Sexual activity is very normal. What can be a sign of a problem is when a person is unable to control their sexual impulses, activities, or behaviors—despite negative consequences.
This phenomenon is referred to by some as compulsive sexual behaviors, hypersexuality disorder, or sex addiction.
According to research, people affected by sex addiction may often have other underlying mental health issues, such as an anxiety disorder, history of trauma, or a substance use disorder.
What Is Sex Addiction?
Sex addiction is nonmedical term used to describe a compulsion to seek out and engage in sexual activities, despite negative effects it may have on health, relationships, and general way of life.
This does not refer to bestiality, pedophilia, sex work, or people who happen to have sex very often.
More important than the frequency of a person’s sex is the emotional relationship a person has to their sexual activities—what it serves, how it makes them feel, and how it affects their daily life.
People who have a sex addiction may feel unable to control how often they seek out or initiate sex, and may eventually find it more distressing than pleasurable.
Is Sex Addiction A Real Addiction?
Sex addiction is not officially recognized as a type of behavioral addiction, but it can be diagnosed as an ‘Unspecified Sexual Dysfunction’ disorder.
People with compulsive sexual behaviors often report symptoms similar to other addictions, however, such as using sex to cope with emotional problems and feeling a lack of control.
If you’re concerned about having a sex addiction, questions to ask yourself might include:
- Do you feel unable to control how often you seek out sex?
- Do you put yourself in risky situations in order to fulfill sexual urges or impulses?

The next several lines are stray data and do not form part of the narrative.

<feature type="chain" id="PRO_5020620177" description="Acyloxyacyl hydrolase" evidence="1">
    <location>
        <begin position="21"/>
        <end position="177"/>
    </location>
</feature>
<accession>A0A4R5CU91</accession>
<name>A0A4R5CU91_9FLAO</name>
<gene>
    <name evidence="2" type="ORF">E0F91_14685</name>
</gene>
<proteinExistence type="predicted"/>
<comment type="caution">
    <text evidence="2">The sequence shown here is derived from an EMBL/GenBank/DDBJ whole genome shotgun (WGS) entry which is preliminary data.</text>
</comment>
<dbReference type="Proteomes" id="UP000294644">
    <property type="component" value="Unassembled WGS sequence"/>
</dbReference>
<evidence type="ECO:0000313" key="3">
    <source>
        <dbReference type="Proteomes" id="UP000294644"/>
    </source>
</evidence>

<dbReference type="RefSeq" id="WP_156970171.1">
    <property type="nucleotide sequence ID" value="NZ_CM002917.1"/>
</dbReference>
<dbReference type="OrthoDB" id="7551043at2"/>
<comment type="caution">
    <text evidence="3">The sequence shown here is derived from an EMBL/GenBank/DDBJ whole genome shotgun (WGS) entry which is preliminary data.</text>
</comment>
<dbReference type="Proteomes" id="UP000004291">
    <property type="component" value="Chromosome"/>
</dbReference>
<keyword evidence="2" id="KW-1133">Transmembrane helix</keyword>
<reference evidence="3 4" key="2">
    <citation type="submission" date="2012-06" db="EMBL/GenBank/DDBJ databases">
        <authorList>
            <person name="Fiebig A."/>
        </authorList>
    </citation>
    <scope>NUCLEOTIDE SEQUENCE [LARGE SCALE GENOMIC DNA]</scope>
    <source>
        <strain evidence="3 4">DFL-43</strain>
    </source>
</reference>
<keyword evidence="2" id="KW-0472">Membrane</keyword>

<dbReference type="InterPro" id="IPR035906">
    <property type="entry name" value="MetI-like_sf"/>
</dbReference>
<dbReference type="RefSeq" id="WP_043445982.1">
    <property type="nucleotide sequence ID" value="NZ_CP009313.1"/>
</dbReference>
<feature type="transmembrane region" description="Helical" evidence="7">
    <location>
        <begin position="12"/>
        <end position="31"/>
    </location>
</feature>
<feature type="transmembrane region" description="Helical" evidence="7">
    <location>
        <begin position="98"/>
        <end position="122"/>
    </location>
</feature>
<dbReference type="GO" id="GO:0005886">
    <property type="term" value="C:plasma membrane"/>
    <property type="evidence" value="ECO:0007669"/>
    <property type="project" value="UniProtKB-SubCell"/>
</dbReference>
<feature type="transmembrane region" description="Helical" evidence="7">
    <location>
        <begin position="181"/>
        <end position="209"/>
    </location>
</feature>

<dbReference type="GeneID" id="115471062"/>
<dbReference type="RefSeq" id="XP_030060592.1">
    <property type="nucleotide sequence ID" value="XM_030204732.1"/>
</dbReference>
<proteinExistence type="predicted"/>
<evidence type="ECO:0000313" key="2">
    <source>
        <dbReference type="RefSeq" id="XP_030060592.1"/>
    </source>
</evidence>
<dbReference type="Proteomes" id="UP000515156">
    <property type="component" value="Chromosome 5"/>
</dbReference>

- Do you use sex to validate your attractiveness or self-worth?
- Have you or others been hurt as a result of your sexual activity?
- Do you continue to seek out sex even when it hurts yourself or others?
- Has your sexual activity affected your ability to work or function in daily life?
Signs And Symptoms Of Sex Addiction
Sex addiction doesn’t refer to simply enjoying sex, or even having sex very often. It is typically identified by a dysfunctional relationship with sex or intimacy.
Signs of sex addiction might include:
- frequent, obsessive thoughts about sex
- reduced interest in other activities
- lying about one’s sexual activity
- unsuccessfully trying to stop or limit one’s sexual activity
- feeling guilt or remorse after sex
- neglecting health, personal care, or other responsibilities as a result of compulsive sexual behaviors
- seeking out sex even when you don’t want to
- compulsively practicing unsafe sex (i.e. seeking out sex with strangers)
- continuing to act on compulsive sexual behaviors despite negative consequences
- using sex to feel wanted, attractive, or worthy of love
- lack of emotional satisfaction from sex
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People with a sex addiction may seek out multiple sex partners, without telling others they are doing so. This may cause blurry lines ethically with consent and commitment in relationships.
Compulsive sexual activity can cause conflicting emotional reactions that can be distressing for people who feel unable to control their sexual impulses, fantasies, and how they act on them.
Causes Of Sex Addiction
Addiction can’t usually be traced back to a single cause. Addiction is typically rooted in environmental, interpersonal, biological, and sometimes hereditary factors.
Sex addiction is believed to be more common in people with underlying mental health conditions, such as depression, personality disorders, or a history of trauma.
Some argue that sex addiction is similar to obsessive-compulsive disorder (OCD), or other impulse control disorders that involve compulsive behaviors—with which it may co-occur.